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    1. Andrea, we have had that very problem with hot cereals. The Bob’s Red Mill bags seem to get destroyed when my “cooks” (read “kids”) open them and cook breakfast. (I’m not one to complain about that to my kids…I’d rather they make their own breakfasts than not!) Then, I pour the cereals in glass jars and sometimes I don’t include the directions. The next thing you know, we’ve got several jars with 10 grain cereal or something else in there! In the end, I toss them all into my granola recipe and bake it up! We also now all have the ratios down for cous-cous (1 to 1), quinoa (2 to 1), and brown rice (3 to 1) but I don’t think we should add anything else to that ratio mix, unless we can find a 4 to 1!! Thanks for the comment.

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  2. I had to laugh about the comment about Adams peanut butter. And I totally agree. We moved from the northwest and can’t get it any longer. I treasure the jars that I did accumulate while living up there. And you are right – they are perfect. Now, I buy yogurt in a glass quart jar almost as much for the jars as for the yogurt. And yes, for me, more frugal to buy it than make it.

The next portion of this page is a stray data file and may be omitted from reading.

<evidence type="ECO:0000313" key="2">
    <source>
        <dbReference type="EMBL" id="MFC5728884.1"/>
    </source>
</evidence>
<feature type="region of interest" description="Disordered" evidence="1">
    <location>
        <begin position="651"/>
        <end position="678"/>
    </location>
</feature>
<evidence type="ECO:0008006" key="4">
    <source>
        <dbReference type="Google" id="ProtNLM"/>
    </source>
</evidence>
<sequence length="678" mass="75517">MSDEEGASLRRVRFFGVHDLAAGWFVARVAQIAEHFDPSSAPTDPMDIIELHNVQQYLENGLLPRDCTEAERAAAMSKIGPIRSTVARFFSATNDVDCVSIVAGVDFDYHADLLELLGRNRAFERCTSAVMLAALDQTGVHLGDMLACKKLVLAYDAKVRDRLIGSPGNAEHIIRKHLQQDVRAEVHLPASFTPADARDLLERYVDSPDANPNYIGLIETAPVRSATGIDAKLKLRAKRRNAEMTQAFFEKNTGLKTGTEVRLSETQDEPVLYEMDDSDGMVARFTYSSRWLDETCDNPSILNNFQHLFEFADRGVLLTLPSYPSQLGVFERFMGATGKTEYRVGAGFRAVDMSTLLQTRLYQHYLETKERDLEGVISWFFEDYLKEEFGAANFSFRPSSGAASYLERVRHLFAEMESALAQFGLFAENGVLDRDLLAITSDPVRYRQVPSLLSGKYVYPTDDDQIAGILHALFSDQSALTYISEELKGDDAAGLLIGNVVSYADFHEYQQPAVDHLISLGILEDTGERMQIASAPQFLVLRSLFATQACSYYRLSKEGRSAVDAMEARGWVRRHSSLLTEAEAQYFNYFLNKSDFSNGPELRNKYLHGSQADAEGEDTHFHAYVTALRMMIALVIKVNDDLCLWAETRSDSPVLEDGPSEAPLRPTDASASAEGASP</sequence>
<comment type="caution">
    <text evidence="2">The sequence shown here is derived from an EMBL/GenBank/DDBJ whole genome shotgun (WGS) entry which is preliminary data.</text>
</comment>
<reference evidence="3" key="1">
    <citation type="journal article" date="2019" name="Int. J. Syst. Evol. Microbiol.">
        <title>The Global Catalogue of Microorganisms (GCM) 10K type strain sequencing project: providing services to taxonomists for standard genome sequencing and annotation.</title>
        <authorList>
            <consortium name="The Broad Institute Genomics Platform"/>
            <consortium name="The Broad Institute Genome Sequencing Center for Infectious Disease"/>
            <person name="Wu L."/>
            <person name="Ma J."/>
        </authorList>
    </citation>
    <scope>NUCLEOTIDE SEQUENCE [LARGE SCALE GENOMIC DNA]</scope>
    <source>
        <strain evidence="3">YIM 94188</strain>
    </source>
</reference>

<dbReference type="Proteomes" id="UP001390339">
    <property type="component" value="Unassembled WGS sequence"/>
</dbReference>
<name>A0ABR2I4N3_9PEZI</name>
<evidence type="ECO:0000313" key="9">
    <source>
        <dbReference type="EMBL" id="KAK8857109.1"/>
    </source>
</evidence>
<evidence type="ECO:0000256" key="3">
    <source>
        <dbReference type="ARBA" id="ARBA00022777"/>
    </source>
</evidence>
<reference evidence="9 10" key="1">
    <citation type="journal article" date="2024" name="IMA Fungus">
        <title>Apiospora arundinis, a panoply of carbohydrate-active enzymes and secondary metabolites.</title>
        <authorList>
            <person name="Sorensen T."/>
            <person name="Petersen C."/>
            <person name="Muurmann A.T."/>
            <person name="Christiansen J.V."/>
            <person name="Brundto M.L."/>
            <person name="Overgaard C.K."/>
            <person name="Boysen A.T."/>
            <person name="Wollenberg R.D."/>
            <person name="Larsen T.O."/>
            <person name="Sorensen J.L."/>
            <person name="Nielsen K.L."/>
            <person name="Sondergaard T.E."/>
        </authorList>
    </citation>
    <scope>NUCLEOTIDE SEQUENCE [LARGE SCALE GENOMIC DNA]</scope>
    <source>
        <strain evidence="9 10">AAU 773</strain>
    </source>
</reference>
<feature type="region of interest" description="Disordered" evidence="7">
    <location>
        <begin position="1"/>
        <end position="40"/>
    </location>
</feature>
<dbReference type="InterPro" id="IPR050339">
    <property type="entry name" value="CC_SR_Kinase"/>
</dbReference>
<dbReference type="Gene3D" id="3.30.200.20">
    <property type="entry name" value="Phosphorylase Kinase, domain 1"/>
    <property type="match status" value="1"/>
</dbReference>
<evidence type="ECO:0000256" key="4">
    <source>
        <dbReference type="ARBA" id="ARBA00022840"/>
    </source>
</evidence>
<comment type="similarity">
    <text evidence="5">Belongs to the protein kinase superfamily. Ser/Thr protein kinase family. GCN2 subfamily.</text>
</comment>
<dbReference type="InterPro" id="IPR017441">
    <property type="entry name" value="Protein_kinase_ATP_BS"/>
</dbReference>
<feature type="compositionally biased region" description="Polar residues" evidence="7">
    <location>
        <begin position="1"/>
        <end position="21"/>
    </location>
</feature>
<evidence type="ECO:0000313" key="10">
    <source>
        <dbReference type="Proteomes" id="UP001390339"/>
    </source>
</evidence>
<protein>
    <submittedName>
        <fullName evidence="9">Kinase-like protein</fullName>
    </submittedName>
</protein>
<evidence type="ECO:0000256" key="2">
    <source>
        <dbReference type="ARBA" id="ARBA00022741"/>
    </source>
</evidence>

I have also written to companies praising them for labels that are easier to get off. Although I do it, I don’t like working so hard to get the labels off.

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    1. Patricia! Yes, those peanut butter jars are the best! I had one crack in the freezer recently (I over filled it with black beans) and was more upset about the jar breaking than the mess to clean up. I’m impressed with the fact that you’ve written companies. Thank you for doing so. I think it’s important for companies to hear from consumers when things are going well and not well. PS I don’t make my yogurt either. Frugal is also being smart with your time. If that what works for you, do it! Thanks for the comment.